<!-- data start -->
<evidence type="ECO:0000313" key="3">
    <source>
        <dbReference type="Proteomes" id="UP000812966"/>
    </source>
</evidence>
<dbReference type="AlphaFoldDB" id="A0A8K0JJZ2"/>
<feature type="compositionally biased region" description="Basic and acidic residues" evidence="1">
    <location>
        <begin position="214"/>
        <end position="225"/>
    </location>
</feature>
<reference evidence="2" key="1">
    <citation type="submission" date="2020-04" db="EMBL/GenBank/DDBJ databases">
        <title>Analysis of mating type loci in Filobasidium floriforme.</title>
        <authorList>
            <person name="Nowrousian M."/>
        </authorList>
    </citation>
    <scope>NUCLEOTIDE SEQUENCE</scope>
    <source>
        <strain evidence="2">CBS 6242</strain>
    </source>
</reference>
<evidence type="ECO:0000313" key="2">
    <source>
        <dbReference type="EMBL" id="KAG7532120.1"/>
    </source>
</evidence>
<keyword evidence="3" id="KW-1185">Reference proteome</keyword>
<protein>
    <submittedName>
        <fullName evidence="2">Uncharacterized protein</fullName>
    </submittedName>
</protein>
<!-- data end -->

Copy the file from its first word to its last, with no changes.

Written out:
<evidence type="ECO:0000313" key="3">
    <source>
        <dbReference type="Proteomes" id="UP000812966"/>
    </source>
</evidence>
<dbReference type="AlphaFoldDB" id="A0A8K0JJZ2"/>
<feature type="compositionally biased region" description="Basic and acidic residues" evidence="1">
    <location>
        <begin position="214"/>
        <end position="225"/>
    </location>
</feature>
<reference evidence="2" key="1">
    <citation type="submission" date="2020-04" db="EMBL/GenBank/DDBJ databases">
        <title>Analysis of mating type loci in Filobasidium floriforme.</title>
        <authorList>
            <person name="Nowrousian M."/>
        </authorList>
    </citation>
    <scope>NUCLEOTIDE SEQUENCE</scope>
    <source>
        <strain evidence="2">CBS 6242</strain>
    </source>
</reference>
<evidence type="ECO:0000313" key="2">
    <source>
        <dbReference type="EMBL" id="KAG7532120.1"/>
    </source>
</evidence>
<keyword evidence="3" id="KW-1185">Reference proteome</keyword>
<protein>
    <submittedName>
        <fullName evidence="2">Uncharacterized protein</fullName>
    </submittedName>
</protein>